A front-page article Dec. 8 misconstrued the National Women's Health Network's action in the suit, ARM v. Baker. As one of several plaintiffs in the case against the IRS, the network is suing the IRS because it unfairly enforces statues concerning nonprofit organizations. We believe that the IRS is obliged to treat all tax-exempt organizations equally. In this suit, we use the example of the IRS's tolerance of support of political candidates by the Roman Catholic Church, a clear violation of the Internal Revenue Code.
Rallying to provide financial and verbal support for candidates is strictly prohibited for organizations that have been granted tax-exempt status. Yet, numerous examples exist of cases in which the Catholic Church has printed in its official newspapers articles endorsing candidates by name and has donated money to groups that actively promote political candidates. We are urging the IRS to revoke the Catholic Church's tax-exempt status not on the grounds that our views on abortion differ from those of the Catholic Church (as implied by the article) but because the Catholic Church has spearheaded activities that are clearly prohibited for tax-exempt organizations.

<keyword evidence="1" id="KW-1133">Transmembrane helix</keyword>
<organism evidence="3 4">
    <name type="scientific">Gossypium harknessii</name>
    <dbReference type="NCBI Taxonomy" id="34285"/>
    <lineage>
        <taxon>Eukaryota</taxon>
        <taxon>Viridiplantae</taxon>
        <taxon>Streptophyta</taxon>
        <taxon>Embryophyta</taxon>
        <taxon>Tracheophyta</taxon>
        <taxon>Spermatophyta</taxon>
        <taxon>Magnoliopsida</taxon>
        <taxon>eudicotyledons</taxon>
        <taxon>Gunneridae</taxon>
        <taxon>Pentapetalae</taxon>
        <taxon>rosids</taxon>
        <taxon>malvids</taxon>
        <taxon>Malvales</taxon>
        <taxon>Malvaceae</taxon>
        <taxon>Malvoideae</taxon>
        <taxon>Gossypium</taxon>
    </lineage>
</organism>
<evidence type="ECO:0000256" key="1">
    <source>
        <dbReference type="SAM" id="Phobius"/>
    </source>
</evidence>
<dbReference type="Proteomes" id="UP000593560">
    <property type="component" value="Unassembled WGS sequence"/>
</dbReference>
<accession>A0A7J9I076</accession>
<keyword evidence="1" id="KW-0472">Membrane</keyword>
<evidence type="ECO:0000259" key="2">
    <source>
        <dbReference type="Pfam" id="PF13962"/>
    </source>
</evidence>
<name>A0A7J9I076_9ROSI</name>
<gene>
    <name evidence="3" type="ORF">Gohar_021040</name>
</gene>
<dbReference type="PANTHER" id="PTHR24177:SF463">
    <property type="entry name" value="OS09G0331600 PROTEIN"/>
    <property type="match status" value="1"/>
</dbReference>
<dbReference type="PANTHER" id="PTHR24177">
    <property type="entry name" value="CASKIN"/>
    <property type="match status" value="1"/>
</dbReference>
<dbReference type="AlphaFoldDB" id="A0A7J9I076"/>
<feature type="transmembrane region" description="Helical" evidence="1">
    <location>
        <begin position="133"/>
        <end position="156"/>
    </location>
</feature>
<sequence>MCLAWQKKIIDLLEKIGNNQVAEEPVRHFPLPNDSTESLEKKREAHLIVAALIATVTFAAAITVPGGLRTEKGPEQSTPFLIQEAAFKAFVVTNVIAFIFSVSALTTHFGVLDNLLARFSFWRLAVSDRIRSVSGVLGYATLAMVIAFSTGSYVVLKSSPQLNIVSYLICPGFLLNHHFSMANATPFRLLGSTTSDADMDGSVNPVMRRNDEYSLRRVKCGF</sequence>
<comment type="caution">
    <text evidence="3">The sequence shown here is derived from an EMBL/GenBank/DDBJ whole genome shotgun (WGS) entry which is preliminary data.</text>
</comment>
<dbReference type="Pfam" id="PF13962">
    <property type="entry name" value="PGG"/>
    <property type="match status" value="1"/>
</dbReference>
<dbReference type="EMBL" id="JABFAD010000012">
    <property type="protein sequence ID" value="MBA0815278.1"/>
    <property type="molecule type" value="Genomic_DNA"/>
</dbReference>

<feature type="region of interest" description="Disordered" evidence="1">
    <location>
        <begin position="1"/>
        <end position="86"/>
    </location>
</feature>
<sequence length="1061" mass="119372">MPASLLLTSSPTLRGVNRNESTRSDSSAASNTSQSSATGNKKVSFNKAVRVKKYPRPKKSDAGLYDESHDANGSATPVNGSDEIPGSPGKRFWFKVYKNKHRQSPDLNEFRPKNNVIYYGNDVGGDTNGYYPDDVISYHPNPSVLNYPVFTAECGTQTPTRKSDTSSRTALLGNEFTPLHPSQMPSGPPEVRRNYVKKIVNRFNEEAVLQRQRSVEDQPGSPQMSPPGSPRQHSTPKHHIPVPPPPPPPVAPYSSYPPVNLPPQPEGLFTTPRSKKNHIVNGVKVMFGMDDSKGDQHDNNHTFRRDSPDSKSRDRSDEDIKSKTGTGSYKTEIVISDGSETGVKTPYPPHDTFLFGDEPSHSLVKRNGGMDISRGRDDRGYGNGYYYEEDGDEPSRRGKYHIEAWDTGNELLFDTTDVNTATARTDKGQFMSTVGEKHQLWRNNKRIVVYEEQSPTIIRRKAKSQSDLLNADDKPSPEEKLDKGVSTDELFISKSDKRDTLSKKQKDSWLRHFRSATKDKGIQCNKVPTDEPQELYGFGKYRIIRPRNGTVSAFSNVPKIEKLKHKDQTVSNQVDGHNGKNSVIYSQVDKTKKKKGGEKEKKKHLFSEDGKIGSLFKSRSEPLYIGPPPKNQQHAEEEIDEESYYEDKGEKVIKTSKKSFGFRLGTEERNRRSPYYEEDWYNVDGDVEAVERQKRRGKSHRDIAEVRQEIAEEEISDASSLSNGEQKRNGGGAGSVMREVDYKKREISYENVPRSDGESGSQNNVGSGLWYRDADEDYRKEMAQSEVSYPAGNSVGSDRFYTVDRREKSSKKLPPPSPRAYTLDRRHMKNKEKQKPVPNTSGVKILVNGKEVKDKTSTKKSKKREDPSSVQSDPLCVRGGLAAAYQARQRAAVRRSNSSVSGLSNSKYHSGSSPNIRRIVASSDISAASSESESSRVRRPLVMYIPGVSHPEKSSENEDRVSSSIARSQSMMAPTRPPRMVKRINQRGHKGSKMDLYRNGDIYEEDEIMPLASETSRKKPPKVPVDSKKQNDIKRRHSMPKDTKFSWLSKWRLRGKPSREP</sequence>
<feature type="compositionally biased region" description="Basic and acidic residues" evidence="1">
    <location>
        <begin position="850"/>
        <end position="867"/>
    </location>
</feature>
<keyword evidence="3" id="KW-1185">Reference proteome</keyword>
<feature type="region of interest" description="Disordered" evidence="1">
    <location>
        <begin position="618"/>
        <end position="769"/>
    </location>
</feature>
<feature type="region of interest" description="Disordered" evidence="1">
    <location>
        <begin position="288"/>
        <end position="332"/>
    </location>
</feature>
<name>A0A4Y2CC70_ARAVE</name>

Joining the network in this are members of the Catholic Church who disagree with the church's stand on abortion, leaders of Protestant denominations and Jewish groups and public interest groups. We and the other signing nonprofit organizations have abided by the regulations restricting political activity. The suit aims not to force the Catholic Church to stop taking political actions, but merely to halt the use of citizens' tax-exempt dollars to support antichoice candidates. VICTORIA LEONARD Executive Director National Women's Health Network Washington